5 Healthy Ways to Keep Work Travel from Ruining Your Progress

Imagine a line that goes on and on in both directions from where you are now. This is your health continuum line graph. There is one arrow going in the unhealthy direction. There is a midpoint we call “wellness.” In the other direction, it is healthy living.

For most of us staying in the “well” category is something we are proud of. We value eating healthier food as much as possible with the time and access we have. We are busy around the house and yard, running errands and managing our family schedules. There’s just enough time for “well.” 

We enjoy wellness! Being well allows us to live our best life. However, stress is a wellness-interrupter. Unmanaged stress pulls us from well to unhealthy. It wreaks havoc on our sleep, our brain health, and how we manage our time.

Take away our comfortable routines at home and we have a recipe for slowing progress. If you are reading this, you have likely practiced healthy habits consistently. Here are five healthy ways to keep work travel from ruining your progress below, read on!

Work Travel Tip 1: Head Check

On your health continuum, move towards well and healthier little steps at a time. Every step you take to buffer yourself from unhealthy choices will help. Unhealthy choices rarely happen by accident. Start by establishing what healthy habits you’d like your perfect day to include. Coffee, quiet time, eggs and oatmeal? Getting to the gym first thing in the morning and getting ready for work there? Going for a walk during your lunch hour and not sitting at your desk finishing up work?

Now, try something differently! Maybe it’s cooking eggs Monday morning and making extra for leftovers? You could start with a walk and eating during your last 15 minutes of lunch? This way, you won’t procrastinate on the walk? Maybe you just need more sleep, turn off the television and phone at a dedicated time every evening?

Above all, have two plans. Have an ideal plan and have a worst case scenario plan. Somewhere in the middle is probably where you will land.

Settle for better than what you would have done had you not had a plan, but settle for less than perfect if it doesn’t go to plan.

Work Travel Tip 2: Maintenance is a Strategy

There are so many holidays, birthdays, vacations, and sporting events. The new, healthier routines that people start end up getting interrupted by work/kids/caretaking or one of the things mentioned just a second ago. Something will cause you to press “pause” on your health.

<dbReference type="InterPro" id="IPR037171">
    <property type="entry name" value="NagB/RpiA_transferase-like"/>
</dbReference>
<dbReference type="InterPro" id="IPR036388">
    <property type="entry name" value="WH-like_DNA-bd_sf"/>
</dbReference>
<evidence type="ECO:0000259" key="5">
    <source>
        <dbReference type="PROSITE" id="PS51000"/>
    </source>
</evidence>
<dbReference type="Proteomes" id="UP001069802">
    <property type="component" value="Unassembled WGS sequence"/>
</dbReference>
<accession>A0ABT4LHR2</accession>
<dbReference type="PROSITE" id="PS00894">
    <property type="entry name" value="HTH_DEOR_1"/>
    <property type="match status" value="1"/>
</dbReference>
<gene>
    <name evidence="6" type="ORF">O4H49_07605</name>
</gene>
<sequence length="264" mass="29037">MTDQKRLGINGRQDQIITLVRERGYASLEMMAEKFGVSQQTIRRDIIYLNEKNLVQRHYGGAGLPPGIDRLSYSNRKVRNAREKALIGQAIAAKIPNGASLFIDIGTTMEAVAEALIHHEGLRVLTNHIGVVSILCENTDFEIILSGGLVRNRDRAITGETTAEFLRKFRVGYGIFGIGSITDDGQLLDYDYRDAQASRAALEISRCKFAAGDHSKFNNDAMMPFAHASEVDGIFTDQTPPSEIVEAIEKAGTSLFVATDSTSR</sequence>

What if you started your healthy habit(s) on New Year’s Day? You began letting one or two days slip here and there, and then lost momentum? You pick back up in April or May before vacation. Your habits fade on vacation and afterwards. You pick back up before the holiday season as kids go back to school, and summer traveling ceases. Sound familiar? 

Let’s rethink this: What if you start on New Year’s Day, you begin to tire of the effort it takes to keep up all the things so you go into maintenance? Maintenance? Yes, find the minimum amount of impact you need to have on your health to maintain the results you get in that first month. In April, you push yourself to give 100% before vacation. The first day of vacation, you begin your maintenance phase again. Next thing you know, Fall is here and you have some time to give another push, maybe until Thanksgiving. You go into the holiday season doing maintenance habits. This is the third time you’ve found maintenance this year and it’s getting easier to see how you can continue to progress in the right direction.

Traveling for work doesn’t have to set you back. It can delay your long-term results by tiny amounts that you probably wouldn’t notice a day or week at a time. By using the year-long example of 100% versus maintenance at let’s call it, seventy percent, we don’t see steps backwards.

Recently, I was introduced to the Habit Share app and it has been instrumental in helping my family and a few friends track our maintenance minimums. Some examples of items to track include:

  • Hydration – number of bottles or ounces
  • Produce – cupped handfuls or number of meals that include it
  • Protein – one source at each meal or palm size portions per day
  • Physical Therapy – minutes of prescribed maintenance or selecting one exercise in the morning
  • Limit Technology – number of hours per day or create do not disturb settings
  • Journal – word of the day or write down all your worries in one column and solutions next to each
  • Movement – complete intentional minutes per day or schedule a planned workout

While traveling for work, find your maintenance minimums.

Work Travel Tip 3: Rank Your Actions

Maintaining any routine has its challenges until it becomes an automatic habit you don’t think about. For instance, you decide to get up early to workout in the basement every morning. Did you know the decision would only last for two to three weeks before you’d barter sleep and exercise? 

No matter what the new action is that you “need, want, or should” do, it has to align with your schedule and values. 

Test this out. If you say, “I want to____.”

As I coach, I ask you how likely you are to complete that daily on a scale from one to ten. If you say an eight or above, it sounds like it will be manageable for you. If you say a six or seven, I may have you shrink that action a bit. Now, is your action an eight or above? If not, let’s shrink it again.

Shrinking the Action Example: I would be willing to exercise in my basement every day before work.